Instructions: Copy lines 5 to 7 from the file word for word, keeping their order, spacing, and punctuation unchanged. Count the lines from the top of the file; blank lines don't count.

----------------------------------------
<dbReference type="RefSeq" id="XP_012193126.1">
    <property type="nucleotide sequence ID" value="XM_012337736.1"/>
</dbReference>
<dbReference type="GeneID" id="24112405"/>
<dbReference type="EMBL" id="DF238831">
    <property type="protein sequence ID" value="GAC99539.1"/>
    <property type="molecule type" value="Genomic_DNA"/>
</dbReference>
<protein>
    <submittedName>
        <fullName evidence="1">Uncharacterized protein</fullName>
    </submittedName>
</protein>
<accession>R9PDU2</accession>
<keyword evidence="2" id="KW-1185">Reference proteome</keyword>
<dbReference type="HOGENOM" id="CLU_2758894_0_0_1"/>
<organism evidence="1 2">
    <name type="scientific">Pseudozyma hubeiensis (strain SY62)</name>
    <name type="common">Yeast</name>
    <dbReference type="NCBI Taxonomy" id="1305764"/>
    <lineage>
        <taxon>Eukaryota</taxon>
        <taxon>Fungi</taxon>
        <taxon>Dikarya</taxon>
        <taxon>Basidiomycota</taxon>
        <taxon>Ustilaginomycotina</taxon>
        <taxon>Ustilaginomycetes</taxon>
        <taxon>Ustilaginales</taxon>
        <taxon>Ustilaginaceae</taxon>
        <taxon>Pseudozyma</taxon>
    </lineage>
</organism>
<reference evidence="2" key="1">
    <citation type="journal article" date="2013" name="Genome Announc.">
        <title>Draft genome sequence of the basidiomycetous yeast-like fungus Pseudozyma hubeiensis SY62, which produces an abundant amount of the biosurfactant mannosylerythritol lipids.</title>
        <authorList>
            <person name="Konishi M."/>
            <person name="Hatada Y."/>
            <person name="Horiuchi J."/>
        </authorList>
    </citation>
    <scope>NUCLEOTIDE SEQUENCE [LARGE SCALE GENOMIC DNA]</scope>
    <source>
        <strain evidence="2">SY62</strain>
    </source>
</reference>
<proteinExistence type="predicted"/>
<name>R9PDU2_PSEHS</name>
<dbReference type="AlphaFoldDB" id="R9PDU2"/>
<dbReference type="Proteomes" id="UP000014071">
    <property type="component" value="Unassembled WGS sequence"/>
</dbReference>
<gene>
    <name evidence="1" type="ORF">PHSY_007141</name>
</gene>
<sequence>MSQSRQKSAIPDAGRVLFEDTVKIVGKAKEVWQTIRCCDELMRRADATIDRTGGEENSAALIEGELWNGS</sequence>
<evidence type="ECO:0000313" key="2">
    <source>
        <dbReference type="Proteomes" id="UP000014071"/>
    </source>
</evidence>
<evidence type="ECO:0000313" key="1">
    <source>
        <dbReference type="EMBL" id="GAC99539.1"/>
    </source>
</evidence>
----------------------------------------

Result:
<dbReference type="EMBL" id="DF238831">
    <property type="protein sequence ID" value="GAC99539.1"/>
    <property type="molecule type" value="Genomic_DNA"/>